Joe Locke: On the Ascension, Part 1-2
While Locke had some formal music training, he is completely self-taught on the vibraphone. 'I translated piano to vibes,' explains Locke, 'and that's what I still do. I got to take lessons with some wonderful teachers at the Preparatory Department of the Eastman School of Music. I remember taking orchestral snare drum, and as I entered high school and got more serious, I remember part of my percussion studies involved working out of the Morris Goldenberg book for xylophone, marimba and orchestral bells, working on etudes and taking some lessons in classical mallet playing, but that was the extent of it. I didn't get heavily into classical mallet playing. I was getting more and more into jazz and basically just learning. I studied improvisation with a brilliant pianist, Phil Markowitz; in the '70s he was a senior at the Eastman School and I was a thirteen year old, so he was my teacher, getting me into chord-scale relationships and playing over changes, which was a big help. Those studies taught me how to teach myself, so I got to the point where I could transcribe solos off records and figure out what they meant.
'When Phil left Eastman,' continues Locke, ' I studied with Bill Dobbins, who is an incredible musician and educator, and we did some more work with me transcribing solos, opening my ears up by transcribing some Hank Mobley, Coltrane, Milt Jackson and Bobby Hutcherson solos. I started to learn how to learn and I took it from there and have been self-taught ever since, but as a vibes player I've never studied with anyone.'
While Milt Jackson and Bobby Hutcherson were to be the players Locke modeled himself after the most, his influences were broader and, to some extent, surprising. 'I remember really loving Gary Burton,' Locke says, 'although he didn't become a major influence on my playing. And someone else who I think I've gotten a lot from is Mike Manieri, who is just a wonderful player. I've never transcribed him, but I always got a lot out of his playing, and I think I just internalized some aspects of his work, so he's someone I always like to acknowledge. There's just a way Mike plays that seems to bridge a generational thing for me; there were certain licks that were very identifiable Mike things that I heard easily and could incorporate into my playing in a very natural way. I didn't really have to study them hard, they were just so musical, and there was so much clarity that I could translate them easily to myself. Mike is one of the true giants of the instrument and of the music. I don't only admire and respect him as a vibraphonist, I admire him as a pioneer in a lot of areas. He was at the forefront of the fusion movement with the White Elephant Big Band, Steps and other groups, and as a person and a creative artist I really admire him.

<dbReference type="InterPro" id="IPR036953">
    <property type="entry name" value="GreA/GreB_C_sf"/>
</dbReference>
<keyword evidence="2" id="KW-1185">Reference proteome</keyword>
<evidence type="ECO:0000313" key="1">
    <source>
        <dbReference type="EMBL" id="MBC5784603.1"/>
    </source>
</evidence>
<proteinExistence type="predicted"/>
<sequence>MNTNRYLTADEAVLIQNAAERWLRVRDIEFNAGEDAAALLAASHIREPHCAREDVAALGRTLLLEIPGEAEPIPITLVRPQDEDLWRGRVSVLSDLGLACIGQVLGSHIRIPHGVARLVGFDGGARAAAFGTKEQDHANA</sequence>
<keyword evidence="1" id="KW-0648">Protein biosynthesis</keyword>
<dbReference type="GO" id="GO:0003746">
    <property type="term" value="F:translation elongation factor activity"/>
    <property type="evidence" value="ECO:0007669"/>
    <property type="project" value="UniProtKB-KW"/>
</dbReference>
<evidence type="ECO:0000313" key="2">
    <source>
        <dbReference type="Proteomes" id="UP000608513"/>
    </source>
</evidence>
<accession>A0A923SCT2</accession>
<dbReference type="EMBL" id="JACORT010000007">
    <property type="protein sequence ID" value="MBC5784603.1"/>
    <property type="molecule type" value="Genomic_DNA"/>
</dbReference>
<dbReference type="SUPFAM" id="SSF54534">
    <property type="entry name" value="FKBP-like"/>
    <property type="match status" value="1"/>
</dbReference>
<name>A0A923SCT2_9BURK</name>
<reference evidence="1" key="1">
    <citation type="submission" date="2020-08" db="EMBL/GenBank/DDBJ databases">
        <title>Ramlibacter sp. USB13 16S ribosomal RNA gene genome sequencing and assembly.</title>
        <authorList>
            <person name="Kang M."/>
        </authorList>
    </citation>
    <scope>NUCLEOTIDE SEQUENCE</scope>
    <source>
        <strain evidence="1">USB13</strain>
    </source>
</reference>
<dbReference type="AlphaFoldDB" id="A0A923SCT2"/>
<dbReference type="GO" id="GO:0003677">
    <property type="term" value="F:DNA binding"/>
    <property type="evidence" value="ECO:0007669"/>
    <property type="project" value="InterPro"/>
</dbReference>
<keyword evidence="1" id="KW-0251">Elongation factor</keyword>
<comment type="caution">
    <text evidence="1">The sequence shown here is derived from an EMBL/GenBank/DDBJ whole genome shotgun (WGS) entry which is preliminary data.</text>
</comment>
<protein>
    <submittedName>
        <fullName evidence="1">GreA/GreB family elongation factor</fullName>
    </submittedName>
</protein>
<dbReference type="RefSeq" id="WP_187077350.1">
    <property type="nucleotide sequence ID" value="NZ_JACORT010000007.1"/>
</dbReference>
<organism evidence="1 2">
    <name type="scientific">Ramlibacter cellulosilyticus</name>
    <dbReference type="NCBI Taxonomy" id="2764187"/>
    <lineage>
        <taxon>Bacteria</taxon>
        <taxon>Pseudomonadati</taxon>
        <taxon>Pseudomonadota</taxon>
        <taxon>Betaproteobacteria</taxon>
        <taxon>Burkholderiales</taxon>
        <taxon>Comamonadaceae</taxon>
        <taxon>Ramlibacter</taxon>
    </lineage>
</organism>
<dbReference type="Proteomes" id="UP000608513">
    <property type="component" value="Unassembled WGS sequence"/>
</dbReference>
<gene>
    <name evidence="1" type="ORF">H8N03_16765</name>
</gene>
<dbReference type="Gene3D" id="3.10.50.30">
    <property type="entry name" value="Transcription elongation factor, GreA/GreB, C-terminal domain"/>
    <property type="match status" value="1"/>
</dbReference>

'But as a vibes player,' Locke continues, 'for the language, I spent a lot of time listening to Coltrane, especially the early '60s stuff, trying to take some of the ideas he had and some of the harmonic devices he was using around that time, superimposing them over standard forms. I was influenced a lot by the album Crescent , I remember copping as much of that language as I could and translating it to the vibes. It's really interesting because a lot of this stuff is really applicable to the vibes, and it opened me up to some interesting possibilities, that the notes you play over certain chord progressions didn't have to be so locked into what was right and wrong. So I got a lot of mileage and inspiration, as countless of us did, from listening to Trane. And, of course, like a lot of people of my generation I was influenced by people like Herbie Hancock, Wayne Shorter and Joe Henderson.'
Moving to New York
In the early '80s Locke made the big leap and relocated to New York City which, at the time, was a hot bed for both established players and a whole new generation of musicians. 'The amazing thing about moving the New York,' Locke explains, 'was the young guys moving there at the same time as myself, how gifted they were and how I realized I had a whole lot of homework to do. People like Brian Lynch, Jim Snidero, Marvin 'Smitty' Smith and Jeff 'Tain' Watts. It was around that time that Branford Marsalis was starting to break into the scene. And the list goes on and on.
'I thought that I would be moving to New York,' continues Locke, 'to hear the great musicians who were my heroes, like Dexter Gordon, Michael Brecker, Sonny Rollins and Freddie Hubbard, but I got just as much inspiration from guys my age who were letting me know that the time that I was practicing ' or not practicing more to the point ' they were at home getting it together and that I'd better step up to the plate. So that was really inspiring.'